The inaugural Festival No.6 in North Wales mixes Sixties spy drama with the better elements of indie rock. Despite the rough red wine and absolutely miserable weather, it proves an outstanding, curiously British, cultural gathering
By Lee Gale
Taking the paranoia of Patrick McGoohan’s The Prisoner and adding Britain’s foremost purveyors of rock-dance crossover – ie New Order and Primal Scream – sounds like the loose plot of a late-morning dream, the sort of wonky scenario you find yourself in once the alarm has stopped and you’re drifting idly back to Boboland. Despite the weirdness, Festival No 6 piques the interest. If cheese and brown sauce can magically combine in sandwich format, then maybe merging an ingenious but frequently unfathomable Sixties spy series with cooler aspects of British indie music might just work.
Continue reading I’m not a number, I’m a free Manc!
Feuds, addiction and beautiful bass lines – muscle-bound Salfordian Peter Hook discusses his new Joy Division memoir Unknown Pleasures, his plans for a New Order book and how his lawn-raking technique mirrors his low-slung playing style
For 32 years, there has been an otherworldly mist shrouding Joy Division, a lingering pall blanketing the memory of one of Britain’s most innovative bands. Various informed writers and film-makers have positioned gigantic wind machines by this immovable bank of fog but have invariably failed to give a true indication of what life in Joy Division was actually like. Much has been made of the elegiac soundscapes created by the foursome, of Martin Hannett’s insane production techniques and Ian Curtis’ deeply troubled lyrics, but until now the minutiae of band life, like the inability of drummer Stephen Morris to maintain a safe driving distance behind other vehicles and the semi-submerged bath-time dining habits of guitarist Bernard Sumner, have remained a prisoner of time. What was needed was a band member’s memoir – and now one has arrived.
Continue reading Joy divided: an interview with Peter Hook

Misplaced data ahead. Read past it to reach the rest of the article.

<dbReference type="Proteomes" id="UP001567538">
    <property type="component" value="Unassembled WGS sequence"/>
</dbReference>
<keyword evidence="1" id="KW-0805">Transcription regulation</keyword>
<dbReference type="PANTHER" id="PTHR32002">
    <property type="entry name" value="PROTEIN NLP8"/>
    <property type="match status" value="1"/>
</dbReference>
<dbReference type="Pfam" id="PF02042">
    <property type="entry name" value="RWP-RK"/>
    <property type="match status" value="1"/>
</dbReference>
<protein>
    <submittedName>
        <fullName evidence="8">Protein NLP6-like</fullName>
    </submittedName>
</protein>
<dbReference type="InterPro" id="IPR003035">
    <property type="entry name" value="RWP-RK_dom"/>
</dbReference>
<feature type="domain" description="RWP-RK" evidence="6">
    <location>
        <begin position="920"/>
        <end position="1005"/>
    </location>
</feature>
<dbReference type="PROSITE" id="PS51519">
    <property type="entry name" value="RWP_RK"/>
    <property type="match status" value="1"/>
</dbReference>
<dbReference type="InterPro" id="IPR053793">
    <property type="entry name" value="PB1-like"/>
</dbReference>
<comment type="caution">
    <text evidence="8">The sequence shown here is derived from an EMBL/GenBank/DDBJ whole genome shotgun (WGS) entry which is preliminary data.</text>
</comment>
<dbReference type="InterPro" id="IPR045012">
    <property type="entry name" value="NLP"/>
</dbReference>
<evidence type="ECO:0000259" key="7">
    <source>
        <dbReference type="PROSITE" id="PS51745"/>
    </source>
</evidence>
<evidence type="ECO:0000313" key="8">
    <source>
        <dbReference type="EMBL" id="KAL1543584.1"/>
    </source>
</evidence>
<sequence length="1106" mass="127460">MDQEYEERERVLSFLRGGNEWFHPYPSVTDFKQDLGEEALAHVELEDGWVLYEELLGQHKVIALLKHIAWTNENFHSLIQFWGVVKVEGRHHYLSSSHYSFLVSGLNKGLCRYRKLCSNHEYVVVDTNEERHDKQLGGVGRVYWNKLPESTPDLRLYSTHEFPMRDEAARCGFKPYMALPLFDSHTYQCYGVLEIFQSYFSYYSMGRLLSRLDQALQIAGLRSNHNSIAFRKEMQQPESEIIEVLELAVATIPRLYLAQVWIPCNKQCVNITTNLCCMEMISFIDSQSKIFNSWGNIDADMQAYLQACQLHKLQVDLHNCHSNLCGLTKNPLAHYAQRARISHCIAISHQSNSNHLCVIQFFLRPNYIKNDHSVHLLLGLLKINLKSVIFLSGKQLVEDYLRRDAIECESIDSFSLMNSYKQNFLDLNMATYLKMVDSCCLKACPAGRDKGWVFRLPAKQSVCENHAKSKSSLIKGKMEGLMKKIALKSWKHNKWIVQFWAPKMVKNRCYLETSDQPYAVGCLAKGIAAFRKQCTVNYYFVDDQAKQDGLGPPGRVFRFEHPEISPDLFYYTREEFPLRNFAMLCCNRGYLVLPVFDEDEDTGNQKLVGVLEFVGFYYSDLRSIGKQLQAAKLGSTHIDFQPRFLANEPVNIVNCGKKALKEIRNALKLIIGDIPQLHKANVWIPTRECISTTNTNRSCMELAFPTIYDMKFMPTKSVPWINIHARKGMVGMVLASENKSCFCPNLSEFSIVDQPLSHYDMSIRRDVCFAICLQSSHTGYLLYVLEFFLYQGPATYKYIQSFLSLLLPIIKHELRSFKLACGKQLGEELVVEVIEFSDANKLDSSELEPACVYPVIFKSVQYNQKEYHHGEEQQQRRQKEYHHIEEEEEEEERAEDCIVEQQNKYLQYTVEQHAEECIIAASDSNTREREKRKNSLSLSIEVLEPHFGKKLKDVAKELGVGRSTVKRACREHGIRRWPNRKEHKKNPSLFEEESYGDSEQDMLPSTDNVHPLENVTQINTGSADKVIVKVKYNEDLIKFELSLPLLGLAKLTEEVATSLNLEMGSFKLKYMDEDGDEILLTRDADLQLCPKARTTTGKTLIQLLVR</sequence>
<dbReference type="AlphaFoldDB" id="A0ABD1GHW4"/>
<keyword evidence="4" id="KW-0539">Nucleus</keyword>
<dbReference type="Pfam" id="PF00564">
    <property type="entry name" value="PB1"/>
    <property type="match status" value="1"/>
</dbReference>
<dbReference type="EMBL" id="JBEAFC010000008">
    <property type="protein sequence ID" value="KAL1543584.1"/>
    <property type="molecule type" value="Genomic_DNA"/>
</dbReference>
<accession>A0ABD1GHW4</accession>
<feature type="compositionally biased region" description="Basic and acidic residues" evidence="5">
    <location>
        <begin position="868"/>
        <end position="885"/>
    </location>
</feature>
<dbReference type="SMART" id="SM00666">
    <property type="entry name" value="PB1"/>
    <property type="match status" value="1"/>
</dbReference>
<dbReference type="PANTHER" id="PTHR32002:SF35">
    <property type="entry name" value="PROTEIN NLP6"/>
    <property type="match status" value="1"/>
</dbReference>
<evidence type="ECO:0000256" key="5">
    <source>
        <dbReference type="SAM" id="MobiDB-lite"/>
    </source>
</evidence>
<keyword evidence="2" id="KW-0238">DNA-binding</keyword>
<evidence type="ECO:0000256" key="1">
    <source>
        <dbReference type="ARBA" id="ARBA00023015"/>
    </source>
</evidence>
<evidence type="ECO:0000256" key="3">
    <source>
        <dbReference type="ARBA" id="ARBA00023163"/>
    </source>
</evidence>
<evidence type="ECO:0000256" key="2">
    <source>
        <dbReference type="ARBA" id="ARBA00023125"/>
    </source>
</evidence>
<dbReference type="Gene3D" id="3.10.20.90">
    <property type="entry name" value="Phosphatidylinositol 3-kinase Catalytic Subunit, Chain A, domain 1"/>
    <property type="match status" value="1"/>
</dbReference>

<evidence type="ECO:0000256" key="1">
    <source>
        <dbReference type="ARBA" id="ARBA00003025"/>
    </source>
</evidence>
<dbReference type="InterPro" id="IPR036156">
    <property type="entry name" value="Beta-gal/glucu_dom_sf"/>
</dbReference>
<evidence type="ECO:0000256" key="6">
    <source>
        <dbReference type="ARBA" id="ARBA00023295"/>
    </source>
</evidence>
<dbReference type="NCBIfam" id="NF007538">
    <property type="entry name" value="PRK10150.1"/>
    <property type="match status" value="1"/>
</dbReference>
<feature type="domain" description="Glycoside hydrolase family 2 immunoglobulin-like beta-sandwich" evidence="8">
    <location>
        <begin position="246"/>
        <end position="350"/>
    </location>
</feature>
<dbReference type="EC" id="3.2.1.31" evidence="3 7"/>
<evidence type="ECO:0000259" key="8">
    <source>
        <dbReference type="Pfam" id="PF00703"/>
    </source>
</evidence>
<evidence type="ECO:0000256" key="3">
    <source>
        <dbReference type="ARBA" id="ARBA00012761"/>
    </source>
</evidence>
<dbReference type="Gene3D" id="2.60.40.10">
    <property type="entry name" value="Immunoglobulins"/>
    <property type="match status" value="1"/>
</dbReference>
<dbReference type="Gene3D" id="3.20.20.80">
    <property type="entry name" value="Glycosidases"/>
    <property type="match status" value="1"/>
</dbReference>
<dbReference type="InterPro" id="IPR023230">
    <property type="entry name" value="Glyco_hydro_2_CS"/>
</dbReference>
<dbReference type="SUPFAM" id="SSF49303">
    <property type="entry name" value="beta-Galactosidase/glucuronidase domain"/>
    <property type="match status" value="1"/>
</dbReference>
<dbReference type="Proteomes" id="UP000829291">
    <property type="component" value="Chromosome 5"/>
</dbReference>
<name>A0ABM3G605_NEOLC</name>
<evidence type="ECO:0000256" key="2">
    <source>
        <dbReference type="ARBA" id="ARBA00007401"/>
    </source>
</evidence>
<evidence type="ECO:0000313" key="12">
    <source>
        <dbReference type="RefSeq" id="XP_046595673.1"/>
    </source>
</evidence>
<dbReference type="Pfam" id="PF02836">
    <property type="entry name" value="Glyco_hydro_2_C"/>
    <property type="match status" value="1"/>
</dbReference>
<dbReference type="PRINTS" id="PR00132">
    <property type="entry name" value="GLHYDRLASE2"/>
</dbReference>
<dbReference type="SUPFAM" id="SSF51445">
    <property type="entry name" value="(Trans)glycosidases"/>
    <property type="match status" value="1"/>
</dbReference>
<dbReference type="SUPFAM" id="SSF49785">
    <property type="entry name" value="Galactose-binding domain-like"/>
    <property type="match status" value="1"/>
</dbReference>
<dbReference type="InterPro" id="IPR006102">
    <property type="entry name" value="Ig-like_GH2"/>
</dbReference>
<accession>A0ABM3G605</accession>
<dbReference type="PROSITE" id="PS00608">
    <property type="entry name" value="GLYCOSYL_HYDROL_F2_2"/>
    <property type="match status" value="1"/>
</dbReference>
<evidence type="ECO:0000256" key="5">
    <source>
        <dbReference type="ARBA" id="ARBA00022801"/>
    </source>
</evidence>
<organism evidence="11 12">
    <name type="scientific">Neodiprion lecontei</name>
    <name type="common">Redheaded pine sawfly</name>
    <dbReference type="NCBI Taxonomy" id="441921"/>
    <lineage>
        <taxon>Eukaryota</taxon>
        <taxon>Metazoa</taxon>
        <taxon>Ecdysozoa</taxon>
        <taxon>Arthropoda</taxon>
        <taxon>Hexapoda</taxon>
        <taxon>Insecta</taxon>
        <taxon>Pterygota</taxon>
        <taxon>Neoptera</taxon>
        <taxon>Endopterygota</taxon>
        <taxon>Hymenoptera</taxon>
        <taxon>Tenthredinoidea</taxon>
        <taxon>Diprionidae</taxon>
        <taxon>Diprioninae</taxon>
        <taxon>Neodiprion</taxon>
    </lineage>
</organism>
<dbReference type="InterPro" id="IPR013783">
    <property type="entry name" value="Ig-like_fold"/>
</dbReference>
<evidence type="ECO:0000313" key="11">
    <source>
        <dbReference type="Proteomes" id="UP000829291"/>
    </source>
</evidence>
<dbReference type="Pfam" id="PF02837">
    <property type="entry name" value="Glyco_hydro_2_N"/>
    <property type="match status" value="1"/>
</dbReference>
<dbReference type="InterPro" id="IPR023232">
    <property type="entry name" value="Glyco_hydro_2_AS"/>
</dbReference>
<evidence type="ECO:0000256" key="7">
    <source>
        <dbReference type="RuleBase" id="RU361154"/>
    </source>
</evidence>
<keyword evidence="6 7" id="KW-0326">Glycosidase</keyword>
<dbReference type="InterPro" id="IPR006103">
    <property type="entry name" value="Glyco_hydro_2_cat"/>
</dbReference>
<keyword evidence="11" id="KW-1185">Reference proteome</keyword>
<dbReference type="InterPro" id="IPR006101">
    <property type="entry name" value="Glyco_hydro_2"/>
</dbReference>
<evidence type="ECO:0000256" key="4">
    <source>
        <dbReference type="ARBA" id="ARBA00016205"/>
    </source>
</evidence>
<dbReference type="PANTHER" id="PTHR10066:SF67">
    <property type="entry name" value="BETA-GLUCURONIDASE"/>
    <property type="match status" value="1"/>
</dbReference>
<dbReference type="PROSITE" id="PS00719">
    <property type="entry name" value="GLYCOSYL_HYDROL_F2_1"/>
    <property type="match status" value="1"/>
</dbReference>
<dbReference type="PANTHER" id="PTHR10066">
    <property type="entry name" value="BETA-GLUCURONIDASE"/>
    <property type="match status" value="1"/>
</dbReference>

The Guardian’s The Guide, 2007
You’d need to know New Order’s back catalogue
with McWhirter-like obsession to realise that the soundtrack to the Indesit
Moon washing machine commercial is Hey Now What You Doing from the 2005 album
Waiting For The Sirens’ Call. New Order and white goods – let’s Hoover up the
irony. I once asked bassist Peter Hook if drugs were ever a problem with the
band, and he replied; “Yeah, sometimes we couldn’t get hold of any for days.”
With its round window and centred, circular dial, the
curiously-named Moon resembles an Apple creation: it’s an iPod that’ll soak
your big, baggy Eddie Yates underpants. It costs £280 at one large supermarket
and comes with an A+ for energy saving, A for wash efficiency and B for its
spin. That’s all well and good, but is Indesit now targeting the potentially
lucrative market of students and football hooligans?
The word on the Manc grapevine reckons the Italian kitchen
appliance giant may be perilously short of stock – by now, New Order will have
sorted out Indesits for themselves, all their families, Bez, Shaun, Mani, MC
Tunes, Johnny Marr, Tony W, Fat Neck, Sir Bobby, A Certain Ratio, The Smashing
Pumpkins, Anton Corbijn, Deborah Curtis, the One True Saxon office, Jayne who
does their press, and all their mates’ mams in the north-west. You watch. Due
to freebies, Indesit will end up making a 5p loss on every washing machine they
make. Let’s recap. Blue Monday has been used on Sunkist and Mars ads, and Hey
Now What You Doing for Indesit. What’s next? Everything’s Gone Green for the
Kraftwerk in pants, and a grade two back’n’sides: there’s nothing Bad Lieutenant’s Bernard Sumner regrets, he tells Lee Gale
Continue reading One Last Thing… Bernard Sumner